Knowledge of the product to be packaged is critical. Field experience may indicate the types of damage previously experienced. Laboratory analysis can help quantify the fragility of the item, often reported in g's. Engineering judgment can also be an excellent starting point. Sometimes a product can be made more rugged or can be supported to make it less susceptible to breakage.
The amount of shock transmitted by a particular cushioning material is largely dependent on the thickness of the cushion, the drop height, and the load-bearing area of the cushion (static loading). A cushion must deform under shock for it to function. If a product is on a large load-bearing area, the cushion may not deform and will not cushion the shock. If the load-bearing area is too small, the product may “bottom out” during a shock; the shock is not cushioned. Engineers use “cushion curves” to choose the best thickness and load-bearing area for a cushioning material. Often two to three inches (50 – 75 mm) of cushioning are needed to protect fragile items.
Design for vibration protection
The process for vibration protection (or isolation) involves similar considerations as that for shock. Cushions can be thought of as performing like springs. Depending on cushion thickness and load-bearing area and on the forcing vibration frequency, the cushion may 1) not have any influence on input vibration, 2) amplify the input vibration at resonance, or 3) isolate the product from the vibration. Proper design is critical for cushion performance.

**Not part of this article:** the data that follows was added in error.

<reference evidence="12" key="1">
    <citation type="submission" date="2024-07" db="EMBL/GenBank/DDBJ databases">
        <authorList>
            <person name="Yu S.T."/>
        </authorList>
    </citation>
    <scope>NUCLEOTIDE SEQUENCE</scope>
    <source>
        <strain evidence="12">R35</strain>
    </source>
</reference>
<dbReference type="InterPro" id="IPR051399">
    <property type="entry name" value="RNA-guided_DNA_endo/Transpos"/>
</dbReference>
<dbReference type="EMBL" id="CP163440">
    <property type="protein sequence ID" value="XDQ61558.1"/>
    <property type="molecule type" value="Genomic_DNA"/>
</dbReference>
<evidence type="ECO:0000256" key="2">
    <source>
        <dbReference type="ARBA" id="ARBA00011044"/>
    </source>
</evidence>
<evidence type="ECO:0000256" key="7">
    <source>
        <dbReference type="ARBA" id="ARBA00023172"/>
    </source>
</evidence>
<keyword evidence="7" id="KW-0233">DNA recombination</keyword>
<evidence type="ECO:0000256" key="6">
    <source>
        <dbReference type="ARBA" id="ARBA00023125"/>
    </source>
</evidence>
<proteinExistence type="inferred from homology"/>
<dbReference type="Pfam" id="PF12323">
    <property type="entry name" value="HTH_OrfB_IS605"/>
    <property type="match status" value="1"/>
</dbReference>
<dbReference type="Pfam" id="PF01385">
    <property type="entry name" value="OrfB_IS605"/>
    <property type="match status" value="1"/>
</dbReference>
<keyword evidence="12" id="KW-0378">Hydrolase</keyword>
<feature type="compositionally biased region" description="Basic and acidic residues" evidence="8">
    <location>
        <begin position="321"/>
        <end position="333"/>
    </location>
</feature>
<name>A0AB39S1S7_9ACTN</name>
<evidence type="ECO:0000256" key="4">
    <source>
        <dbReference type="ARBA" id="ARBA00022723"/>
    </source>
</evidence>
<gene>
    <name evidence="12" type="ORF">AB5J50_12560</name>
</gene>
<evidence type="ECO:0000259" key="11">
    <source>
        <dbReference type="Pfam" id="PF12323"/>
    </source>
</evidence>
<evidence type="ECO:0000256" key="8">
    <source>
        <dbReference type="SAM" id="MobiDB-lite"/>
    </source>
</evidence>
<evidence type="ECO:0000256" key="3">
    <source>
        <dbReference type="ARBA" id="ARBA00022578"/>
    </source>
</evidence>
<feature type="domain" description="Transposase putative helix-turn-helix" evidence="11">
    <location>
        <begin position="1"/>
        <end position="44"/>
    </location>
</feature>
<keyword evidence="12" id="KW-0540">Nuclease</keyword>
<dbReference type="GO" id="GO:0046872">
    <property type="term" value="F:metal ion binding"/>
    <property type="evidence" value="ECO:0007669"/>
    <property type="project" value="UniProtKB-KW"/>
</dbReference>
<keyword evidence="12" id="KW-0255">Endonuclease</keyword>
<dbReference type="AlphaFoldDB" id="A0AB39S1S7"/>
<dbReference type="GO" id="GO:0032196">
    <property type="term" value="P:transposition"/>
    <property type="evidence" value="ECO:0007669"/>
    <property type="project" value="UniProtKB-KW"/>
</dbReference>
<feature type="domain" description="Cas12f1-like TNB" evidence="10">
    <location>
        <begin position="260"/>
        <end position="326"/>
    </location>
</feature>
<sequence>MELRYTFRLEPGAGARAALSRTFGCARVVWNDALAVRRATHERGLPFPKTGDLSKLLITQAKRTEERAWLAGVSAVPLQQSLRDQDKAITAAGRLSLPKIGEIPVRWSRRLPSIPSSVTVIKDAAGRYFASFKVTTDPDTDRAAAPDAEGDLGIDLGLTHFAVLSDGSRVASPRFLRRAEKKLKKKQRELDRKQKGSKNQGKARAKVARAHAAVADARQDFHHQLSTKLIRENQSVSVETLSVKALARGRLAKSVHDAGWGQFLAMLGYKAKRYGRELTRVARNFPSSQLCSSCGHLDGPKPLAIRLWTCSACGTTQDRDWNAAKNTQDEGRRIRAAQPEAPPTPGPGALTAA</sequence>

Evaluation of finished package
Verification and validation of prototype designs are required. The design of a package and its cushioning is often an iterative process involving several designs, evaluations, redesigns, etc. Several (ASTM, ISTA, and others) published package testing protocols are available to evaluate the performance of a proposed package. Field performance should be monitored for feedback into the design process.
- D1596 Standard Test Method for Dynamic Shock Cushioning Characteristics of Packaging Material
- D2221 Standard Test Method for Creep Properties of Package Cushioning Materials
- D3332 Standard Test Methods for Mechanical-Shock Fragility of Products, Using Shock Machines
- D3580 Standard Test Methods for Vibration (Vertical Linear Motion) Test of Products
- D4168 Standard Test Methods for Transmitted Shock Characteristics of Foam-in-Place Cushioning Materials
- D4169 Standard Practice for Performance Testing of Shipping Containers and Systems
- D6198 Standard Guide for Transport Packaging Design
- D6537 Standard Practice for Instrumented Package Shock Testing For Determination of Package Performance
- and others
- Impact force
- Packaging and labeling
- Shock absorber
- Shock response spectrum
- Vibration isolation
- Buffer (disambiguation)
- Damped wave
- Damper (disambiguation)
- Betagel, utilizes gel and silicone to absorb violent shocks
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- Khangaldy, Pal; Scheumeman, Herb (2000), Design Parameters for Deformable Cushion Systems (PDF), IoPP, Transpack 2000, retrieved 8 Mar 2012
- US5515976A, Moran, "Packaging for fragile articles within container", published 1996
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- Morris, S A (2011), "Transportation, Distribution, and Product Damage", Food and Package Engineering, Wiley-Blackwell, pp. 367–369, ISBN 978-0-8138-1479-7, retrieved 13 Feb 2015
- MIL-HDBK 304C, “Package Cushioning Design”, 1997, 
- Russel, P G, and Daum, M P, "Product Protection Test Book", Institute of Packaging Professionals